When I brought the container for old paper inside, late this evening, I asked myself the question; would I run a night trail? I see a lot of night trails lately, and a lot of ultra trails start at night. But would I like to run them?
At this moment I think I have to say no. Running in the dark doesn’t appeal to me. Running for me is sightseeing. What can I see when everything around me is black?
Look around me
Sara and I live in the countryside. If we go outside, it’s seriously dark. When it’s clouded, you don’t see a thing. If I have to get the garbage containers in, I use my phone as a torch. That gives as much light as a headlight does. Enough to see where I put my feet, not enough to look around me. So, if I can’t see a thing, what’s the fun of running in the dark?
Don’t get me wrong, I love the feeling of running. Yet, I like a little more than just that feeling. Seeing for example.
Rotterdam to Paris
I’ve run during a race in the dark. At 4 in the morning, in my first running life. I worked at Siemens Netherlands back then. We’re talking 1993 here, the year I ran the Rotterdam Marathon. A running team of Siemens was participating in the Roparun. One of the runners got injured and I was asked to step in last moment.
If you’ve never heard of the Roparun, it’s a long distance run – over 500 kilometers – from Rotterdam to Paris. Relay style. Eight runners run in turn. Each team is allowed to figure out the best way to do it. Some have their runners swap places every 3 kilometers. In our team a runner would run for 45 minutes, before he would be relieved by the next runner.
Bois de Boulogne
At 4 in the morning, when it was still pitch dark, it was my turn again. By then we were in a dark forest. Maybe Bois de Boulogne, I can’t remember. I wasn’t in charge of finding the way. We runners just had to run. As we did, a team member on a mountain bike would guide us. Reading the map, as we didn’t have neither a TomTom nor Google maps in those days, and giving us something to drink as we needed it.
And in the dark hours of the night, the mountain biker would provide us with light. Just the light of the bike and that of a head torch. Enough to see the road, the snails trampled down by the runners far ahead of us and my own feet. For the rest, we didn’t see anything.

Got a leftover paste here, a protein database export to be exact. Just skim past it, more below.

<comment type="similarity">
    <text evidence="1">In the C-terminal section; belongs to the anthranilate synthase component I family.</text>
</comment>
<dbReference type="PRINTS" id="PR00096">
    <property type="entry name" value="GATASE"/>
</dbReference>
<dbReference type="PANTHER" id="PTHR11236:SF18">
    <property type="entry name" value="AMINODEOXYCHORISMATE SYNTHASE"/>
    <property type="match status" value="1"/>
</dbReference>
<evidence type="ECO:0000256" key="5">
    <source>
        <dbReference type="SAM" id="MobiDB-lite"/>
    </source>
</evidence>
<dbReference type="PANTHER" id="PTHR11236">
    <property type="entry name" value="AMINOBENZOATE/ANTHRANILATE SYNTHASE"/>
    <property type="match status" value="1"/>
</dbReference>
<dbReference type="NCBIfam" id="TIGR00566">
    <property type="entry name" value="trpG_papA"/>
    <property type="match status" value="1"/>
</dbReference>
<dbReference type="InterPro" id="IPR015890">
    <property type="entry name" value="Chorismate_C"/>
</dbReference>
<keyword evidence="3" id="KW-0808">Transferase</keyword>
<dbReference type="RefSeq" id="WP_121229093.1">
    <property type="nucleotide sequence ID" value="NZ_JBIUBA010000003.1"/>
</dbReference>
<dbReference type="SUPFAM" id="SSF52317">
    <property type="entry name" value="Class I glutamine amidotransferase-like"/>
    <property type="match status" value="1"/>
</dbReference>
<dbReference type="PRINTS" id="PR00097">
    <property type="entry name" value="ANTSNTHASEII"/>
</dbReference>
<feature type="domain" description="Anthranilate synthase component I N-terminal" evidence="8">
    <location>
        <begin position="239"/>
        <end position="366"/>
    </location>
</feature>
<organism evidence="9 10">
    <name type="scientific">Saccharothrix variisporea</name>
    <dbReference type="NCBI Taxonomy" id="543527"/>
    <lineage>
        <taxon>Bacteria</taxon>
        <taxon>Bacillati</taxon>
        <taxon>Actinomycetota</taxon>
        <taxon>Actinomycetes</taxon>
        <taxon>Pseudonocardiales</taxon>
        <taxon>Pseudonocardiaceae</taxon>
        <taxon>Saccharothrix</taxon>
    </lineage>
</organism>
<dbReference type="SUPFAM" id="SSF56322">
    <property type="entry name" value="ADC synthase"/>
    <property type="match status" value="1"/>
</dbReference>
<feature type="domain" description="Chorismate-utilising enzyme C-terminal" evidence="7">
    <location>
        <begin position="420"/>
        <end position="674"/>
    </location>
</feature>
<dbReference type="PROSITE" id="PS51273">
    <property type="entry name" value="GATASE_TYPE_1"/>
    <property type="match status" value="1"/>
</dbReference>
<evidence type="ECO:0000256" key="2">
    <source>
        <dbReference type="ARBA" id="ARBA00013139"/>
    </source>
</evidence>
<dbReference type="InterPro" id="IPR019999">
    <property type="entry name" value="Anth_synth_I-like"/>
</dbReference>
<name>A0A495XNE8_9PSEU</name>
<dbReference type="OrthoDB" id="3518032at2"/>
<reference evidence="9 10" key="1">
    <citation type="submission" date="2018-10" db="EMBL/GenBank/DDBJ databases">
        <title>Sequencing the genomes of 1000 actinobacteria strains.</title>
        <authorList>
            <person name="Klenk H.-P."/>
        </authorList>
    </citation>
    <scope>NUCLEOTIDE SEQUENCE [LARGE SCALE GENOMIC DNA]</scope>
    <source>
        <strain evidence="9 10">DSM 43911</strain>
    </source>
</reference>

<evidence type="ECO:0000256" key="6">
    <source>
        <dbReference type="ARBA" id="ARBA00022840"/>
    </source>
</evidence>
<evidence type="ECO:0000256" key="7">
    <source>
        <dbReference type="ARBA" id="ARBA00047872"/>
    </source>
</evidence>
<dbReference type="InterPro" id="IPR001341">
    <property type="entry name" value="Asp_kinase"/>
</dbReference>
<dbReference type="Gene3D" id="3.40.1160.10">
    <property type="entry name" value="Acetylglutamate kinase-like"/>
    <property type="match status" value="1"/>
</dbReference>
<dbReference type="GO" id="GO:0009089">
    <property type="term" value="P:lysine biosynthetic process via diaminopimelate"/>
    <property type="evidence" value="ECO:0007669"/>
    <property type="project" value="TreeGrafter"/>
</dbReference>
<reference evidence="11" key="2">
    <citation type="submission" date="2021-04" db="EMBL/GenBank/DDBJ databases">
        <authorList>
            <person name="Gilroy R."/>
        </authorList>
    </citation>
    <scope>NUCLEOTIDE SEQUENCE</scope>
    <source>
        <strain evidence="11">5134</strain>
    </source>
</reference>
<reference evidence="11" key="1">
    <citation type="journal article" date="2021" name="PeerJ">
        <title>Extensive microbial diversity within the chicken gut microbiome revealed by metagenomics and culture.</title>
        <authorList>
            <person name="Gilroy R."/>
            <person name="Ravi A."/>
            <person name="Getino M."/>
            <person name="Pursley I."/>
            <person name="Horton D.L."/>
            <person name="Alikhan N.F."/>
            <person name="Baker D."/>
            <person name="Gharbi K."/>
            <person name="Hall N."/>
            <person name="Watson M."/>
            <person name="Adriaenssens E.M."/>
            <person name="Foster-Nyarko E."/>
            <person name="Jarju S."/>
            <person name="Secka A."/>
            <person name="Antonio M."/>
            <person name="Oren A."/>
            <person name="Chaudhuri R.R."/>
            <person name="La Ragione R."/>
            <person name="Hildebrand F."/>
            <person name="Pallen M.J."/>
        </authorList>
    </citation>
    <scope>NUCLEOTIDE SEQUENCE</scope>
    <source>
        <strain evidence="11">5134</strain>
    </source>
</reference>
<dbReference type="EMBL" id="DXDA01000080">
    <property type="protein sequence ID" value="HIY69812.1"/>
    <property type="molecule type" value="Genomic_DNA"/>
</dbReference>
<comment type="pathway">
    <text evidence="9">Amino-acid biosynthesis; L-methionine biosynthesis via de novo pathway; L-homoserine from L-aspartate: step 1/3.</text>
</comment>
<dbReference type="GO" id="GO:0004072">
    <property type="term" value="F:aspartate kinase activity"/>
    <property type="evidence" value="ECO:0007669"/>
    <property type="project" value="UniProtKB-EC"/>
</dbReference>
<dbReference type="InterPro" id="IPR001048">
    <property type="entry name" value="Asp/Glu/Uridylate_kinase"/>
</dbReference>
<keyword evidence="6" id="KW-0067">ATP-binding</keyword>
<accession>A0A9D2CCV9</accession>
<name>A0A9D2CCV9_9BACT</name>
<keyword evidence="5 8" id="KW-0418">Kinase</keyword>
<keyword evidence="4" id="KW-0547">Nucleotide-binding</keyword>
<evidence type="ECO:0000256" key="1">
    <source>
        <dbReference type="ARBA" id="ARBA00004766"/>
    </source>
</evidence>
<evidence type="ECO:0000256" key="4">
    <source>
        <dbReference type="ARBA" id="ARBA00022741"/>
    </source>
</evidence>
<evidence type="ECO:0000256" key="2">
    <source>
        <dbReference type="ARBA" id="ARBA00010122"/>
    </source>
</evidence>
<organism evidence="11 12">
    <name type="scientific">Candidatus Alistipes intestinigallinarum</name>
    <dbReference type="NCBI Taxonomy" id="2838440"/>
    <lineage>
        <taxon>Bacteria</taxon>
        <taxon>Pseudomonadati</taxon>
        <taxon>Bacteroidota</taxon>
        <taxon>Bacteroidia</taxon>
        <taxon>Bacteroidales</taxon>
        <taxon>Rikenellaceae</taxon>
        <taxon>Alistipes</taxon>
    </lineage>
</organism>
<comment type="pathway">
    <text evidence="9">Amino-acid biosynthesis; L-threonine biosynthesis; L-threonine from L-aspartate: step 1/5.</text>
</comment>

Around us, the sounds of the forest. Rustle in the bushes, screams of birds and other animals, and the idea of wild boars in our head. Wild boars that had attacked a runner the year before. At least, that was the rumor that was going around.
I didn’t like that part of the run. I was just placing one foot in front of the other, for 45 minutes. Not seeing anything, not knowing where I was. Just running. To get to…? Yeah, to get to where? Paris. The Eiffel Tower. But if you don’t see where you are, if you don’t see where you’re going, are you really going somewhere or are you just putting one foot in front of the other?
Running towards the light
Don’t get me wrong, I have nothing against running in the dark. As long as I’m going towards the light. As long as I know it’s temporary. Sometimes I start my runs here at home in the dark, but within half an hour, the sun comes out. I love those moments. But those moments are different than running a full night trail.
I watched UTMB this year, together with Sara. The race around Mont Blanc, going through Switzerland, France, Italy and back. I think it’s amazing that people can run 172 kilometers. They start in the evening, run all through the night, and finish next afternoon/next evening. The fast ones at least.
Some people take 48 hours, running through 2 nights. Non-stop. But aren’t you missing out on all the beauty then? All the scenery around you? I do trail runs and for the trail and for the running part. The trail being the surrounding. Without the trail, it’s just running, and I don’t know if that’s enough for me. But maybe I should give it another try. One day. Or better, one night.